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Volvo’s IPO will be ahead in the electric car race

October 9, 2021

V.OLVOS SPORT subtly recalls its Swedish heritage, from the tiny blue and yellow flags that adorn some models to the “Hammer von Thor” headlights that illuminate all vehicles. A brand that combines Scandinavian design with safety and environmental concerns has helped Volvo in recent years to expand its presence beyond its European heartland to China and America. It hopes it will continue. An IPO announced on October 4th will make it both “more Swedish and more global,” said Hakan Samuelsson, Volvo boss.

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At the Swedish end, the Stockholm listing will strengthen Volvo’s Nordic identity. Globally, the IPO offers the opportunity to draw on a broader pool of investors while expanding its global reach while remaining small and agile enough to cope with the rapidly changing automotive business. And Samuelsson insists that his relationship with Geely, the Chinese company that Volvo has owned since acquiring Ford for $ 1.8 billion in 2010, isn’t going to change much. Geely intends to remain the largest shareholder and the two companies will continue to share cost and technology.

When Geely went public for Volvo in 2018, the alleged reason was an impending trade war between China and the West. In reality, the decision probably had more to do with the fact that no one else thought the company was worth $ 30 billion. This rating now looks more reasonable. Volvo suffered losses under Ford, producing 374,000 American-owned cars last year to make 773,000 with a healthy profit in the 12 months to June. The goal of producing 1.2 million cars a year by 2025 seems achievable. It is also leading the way in selling its cars by subscription or directly to consumers at a fixed price rather than through dealers.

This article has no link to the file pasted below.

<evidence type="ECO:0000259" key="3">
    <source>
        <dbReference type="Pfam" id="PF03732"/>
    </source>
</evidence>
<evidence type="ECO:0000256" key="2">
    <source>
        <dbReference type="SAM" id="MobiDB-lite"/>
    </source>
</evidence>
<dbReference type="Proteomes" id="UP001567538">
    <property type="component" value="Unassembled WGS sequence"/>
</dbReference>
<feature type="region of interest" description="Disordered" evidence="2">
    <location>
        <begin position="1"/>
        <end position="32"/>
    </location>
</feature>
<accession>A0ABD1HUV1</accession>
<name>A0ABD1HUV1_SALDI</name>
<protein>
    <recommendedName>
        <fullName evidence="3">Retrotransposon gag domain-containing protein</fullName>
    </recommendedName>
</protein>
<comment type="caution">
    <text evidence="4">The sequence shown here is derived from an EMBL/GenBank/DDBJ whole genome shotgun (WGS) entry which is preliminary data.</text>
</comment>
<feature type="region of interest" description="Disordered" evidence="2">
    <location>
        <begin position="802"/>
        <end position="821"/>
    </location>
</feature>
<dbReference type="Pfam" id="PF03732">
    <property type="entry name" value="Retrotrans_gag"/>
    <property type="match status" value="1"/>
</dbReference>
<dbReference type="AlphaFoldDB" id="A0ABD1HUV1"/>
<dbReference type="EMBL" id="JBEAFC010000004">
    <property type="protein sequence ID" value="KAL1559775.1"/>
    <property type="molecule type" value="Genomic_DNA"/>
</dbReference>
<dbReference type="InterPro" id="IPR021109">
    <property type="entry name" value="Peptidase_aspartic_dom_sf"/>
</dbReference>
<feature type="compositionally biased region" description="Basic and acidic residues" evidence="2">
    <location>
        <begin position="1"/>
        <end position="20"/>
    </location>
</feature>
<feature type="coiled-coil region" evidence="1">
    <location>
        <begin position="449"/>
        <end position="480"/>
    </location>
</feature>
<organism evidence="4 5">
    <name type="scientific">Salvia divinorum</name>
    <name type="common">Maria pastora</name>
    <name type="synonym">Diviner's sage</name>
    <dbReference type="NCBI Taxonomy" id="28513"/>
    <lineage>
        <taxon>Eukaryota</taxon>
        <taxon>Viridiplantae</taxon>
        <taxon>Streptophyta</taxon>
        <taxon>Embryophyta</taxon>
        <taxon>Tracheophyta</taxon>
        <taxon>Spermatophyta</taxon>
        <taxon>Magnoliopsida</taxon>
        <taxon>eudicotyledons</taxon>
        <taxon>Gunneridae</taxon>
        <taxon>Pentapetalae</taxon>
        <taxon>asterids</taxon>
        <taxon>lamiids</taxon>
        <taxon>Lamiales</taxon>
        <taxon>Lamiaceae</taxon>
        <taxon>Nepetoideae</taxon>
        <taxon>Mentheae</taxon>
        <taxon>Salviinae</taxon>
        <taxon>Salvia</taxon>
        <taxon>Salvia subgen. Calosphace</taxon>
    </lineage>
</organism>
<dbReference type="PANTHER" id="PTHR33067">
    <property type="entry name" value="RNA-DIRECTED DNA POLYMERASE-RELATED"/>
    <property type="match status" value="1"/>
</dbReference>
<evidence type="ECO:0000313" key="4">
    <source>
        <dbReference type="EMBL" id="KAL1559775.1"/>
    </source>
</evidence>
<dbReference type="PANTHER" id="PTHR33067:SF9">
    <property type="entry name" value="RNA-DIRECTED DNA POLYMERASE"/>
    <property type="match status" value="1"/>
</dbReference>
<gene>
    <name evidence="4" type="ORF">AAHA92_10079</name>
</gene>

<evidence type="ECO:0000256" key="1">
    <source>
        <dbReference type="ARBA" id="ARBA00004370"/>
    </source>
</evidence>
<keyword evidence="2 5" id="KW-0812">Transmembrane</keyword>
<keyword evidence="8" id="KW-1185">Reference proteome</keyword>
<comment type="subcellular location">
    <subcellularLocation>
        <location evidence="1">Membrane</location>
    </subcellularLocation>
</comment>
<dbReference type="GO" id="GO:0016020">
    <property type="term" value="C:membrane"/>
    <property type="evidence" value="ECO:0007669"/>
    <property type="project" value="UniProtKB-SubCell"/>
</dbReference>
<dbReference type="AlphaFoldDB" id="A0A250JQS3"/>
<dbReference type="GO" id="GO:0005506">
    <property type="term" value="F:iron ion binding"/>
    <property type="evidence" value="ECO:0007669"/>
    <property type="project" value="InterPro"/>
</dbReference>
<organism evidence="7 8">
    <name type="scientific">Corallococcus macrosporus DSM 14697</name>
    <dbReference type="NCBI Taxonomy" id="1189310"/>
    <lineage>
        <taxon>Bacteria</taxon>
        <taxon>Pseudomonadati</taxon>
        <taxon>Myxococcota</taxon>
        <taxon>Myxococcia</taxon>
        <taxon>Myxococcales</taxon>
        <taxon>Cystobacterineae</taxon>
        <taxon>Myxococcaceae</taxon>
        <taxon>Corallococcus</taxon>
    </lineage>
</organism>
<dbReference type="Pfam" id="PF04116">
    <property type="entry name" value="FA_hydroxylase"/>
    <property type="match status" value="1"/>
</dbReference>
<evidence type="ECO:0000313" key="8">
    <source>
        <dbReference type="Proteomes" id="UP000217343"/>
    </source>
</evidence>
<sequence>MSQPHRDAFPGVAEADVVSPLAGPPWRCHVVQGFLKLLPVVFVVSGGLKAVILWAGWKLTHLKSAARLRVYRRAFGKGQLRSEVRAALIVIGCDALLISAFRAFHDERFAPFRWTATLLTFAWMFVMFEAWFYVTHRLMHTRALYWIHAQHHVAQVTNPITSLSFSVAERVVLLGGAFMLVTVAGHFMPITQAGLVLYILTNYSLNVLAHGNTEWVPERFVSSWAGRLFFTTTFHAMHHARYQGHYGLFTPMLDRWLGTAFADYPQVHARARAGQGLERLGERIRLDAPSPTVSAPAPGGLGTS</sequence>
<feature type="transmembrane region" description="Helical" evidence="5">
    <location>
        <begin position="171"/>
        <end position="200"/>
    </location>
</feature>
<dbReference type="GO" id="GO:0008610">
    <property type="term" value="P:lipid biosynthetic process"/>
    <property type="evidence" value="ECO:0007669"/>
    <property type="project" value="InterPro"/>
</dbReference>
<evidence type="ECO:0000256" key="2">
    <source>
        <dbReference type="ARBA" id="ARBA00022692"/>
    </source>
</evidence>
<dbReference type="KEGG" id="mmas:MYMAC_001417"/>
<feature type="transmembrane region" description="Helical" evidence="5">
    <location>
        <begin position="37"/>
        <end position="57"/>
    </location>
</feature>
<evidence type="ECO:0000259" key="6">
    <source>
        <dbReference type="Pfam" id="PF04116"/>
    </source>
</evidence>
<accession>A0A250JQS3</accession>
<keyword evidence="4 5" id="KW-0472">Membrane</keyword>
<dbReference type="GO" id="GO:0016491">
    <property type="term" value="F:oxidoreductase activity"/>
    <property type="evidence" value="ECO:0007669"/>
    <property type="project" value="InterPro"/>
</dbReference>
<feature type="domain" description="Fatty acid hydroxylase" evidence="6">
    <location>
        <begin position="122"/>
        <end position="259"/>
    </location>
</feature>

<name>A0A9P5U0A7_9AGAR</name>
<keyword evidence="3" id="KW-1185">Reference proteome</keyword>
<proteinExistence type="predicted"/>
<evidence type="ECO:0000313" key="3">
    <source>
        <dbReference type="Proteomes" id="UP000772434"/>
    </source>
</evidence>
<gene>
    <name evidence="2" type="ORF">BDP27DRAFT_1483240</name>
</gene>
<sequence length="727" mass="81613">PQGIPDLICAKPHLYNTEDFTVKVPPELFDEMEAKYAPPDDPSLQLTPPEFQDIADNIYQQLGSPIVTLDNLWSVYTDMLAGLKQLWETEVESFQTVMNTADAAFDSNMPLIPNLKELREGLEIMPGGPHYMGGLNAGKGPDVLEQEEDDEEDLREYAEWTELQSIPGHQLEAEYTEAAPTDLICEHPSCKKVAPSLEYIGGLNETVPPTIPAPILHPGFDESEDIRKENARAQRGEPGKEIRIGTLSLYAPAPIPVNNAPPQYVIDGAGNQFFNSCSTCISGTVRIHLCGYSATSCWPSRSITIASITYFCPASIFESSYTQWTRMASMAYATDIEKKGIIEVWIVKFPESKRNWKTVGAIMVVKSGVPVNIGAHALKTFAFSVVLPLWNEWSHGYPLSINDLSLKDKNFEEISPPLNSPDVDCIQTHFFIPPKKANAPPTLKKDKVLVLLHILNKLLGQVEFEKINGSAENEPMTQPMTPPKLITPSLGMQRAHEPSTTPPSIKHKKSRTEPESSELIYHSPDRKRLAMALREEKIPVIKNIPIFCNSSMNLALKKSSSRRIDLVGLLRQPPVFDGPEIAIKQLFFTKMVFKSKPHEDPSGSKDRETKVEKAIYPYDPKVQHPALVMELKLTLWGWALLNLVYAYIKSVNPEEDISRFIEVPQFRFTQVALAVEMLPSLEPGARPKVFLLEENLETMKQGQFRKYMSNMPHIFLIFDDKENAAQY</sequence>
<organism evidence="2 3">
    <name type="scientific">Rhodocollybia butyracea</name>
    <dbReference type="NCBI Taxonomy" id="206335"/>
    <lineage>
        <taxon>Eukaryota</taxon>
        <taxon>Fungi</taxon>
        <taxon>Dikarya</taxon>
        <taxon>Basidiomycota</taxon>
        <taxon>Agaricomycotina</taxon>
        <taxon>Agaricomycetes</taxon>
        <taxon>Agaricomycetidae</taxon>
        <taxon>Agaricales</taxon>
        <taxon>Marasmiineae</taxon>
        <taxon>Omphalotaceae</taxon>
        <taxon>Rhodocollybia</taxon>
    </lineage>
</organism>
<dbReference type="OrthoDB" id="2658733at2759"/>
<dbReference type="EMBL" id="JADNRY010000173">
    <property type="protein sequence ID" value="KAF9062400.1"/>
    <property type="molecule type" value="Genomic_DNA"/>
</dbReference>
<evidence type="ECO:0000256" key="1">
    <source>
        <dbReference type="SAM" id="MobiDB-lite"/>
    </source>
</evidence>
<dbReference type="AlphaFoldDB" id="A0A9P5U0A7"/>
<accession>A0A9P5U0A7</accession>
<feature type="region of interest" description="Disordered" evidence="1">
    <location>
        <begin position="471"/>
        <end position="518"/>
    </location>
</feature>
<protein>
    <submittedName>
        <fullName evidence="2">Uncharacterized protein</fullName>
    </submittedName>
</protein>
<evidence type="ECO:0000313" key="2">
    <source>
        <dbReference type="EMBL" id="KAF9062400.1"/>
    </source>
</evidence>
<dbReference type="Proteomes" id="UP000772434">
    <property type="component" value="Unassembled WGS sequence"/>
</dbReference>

More importantly, Volvo is ahead of most of its competitors when it comes to satisfying the growing appetite of motorists and investors alike for electric vehicles (EVs). It’s pledged to go fully electric by 2030, well before most of its competitors; Outsourcing the internal combustion engine business into a standalone operation to focus on electric vehicles; and partnered with Northvolt, a Swedish battery company, to build a gigafactory and secure supplies. It also owns Polestar, an EV-only brand, which last month announced plans to go public next year as part of a reverse merger with a special acquisition company (and hopes to achieve a valuation of $ 20 billion). The reliance on Volvo for manufacturing capabilities and retail and service networks puts Polestar in a better position than most competing EV startups that lack both.

Geely will rake in a manageable profit after owning Volvo for about a decade. The Chinese company will retain a dominant stake, but through the IPO will focus on its reorganization from a holding company with various automakers to a transportation technology group that also manufactures the smartphones and satellites that provide transportation services and ultimately autonomous vehicles. For its part, Volvo expects nearly 3 billion in the IPO. If that is the case, the rivals have even more catching up to do.

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This article appeared in the business section of the print edition under the heading “Electric Blue and Yellow”

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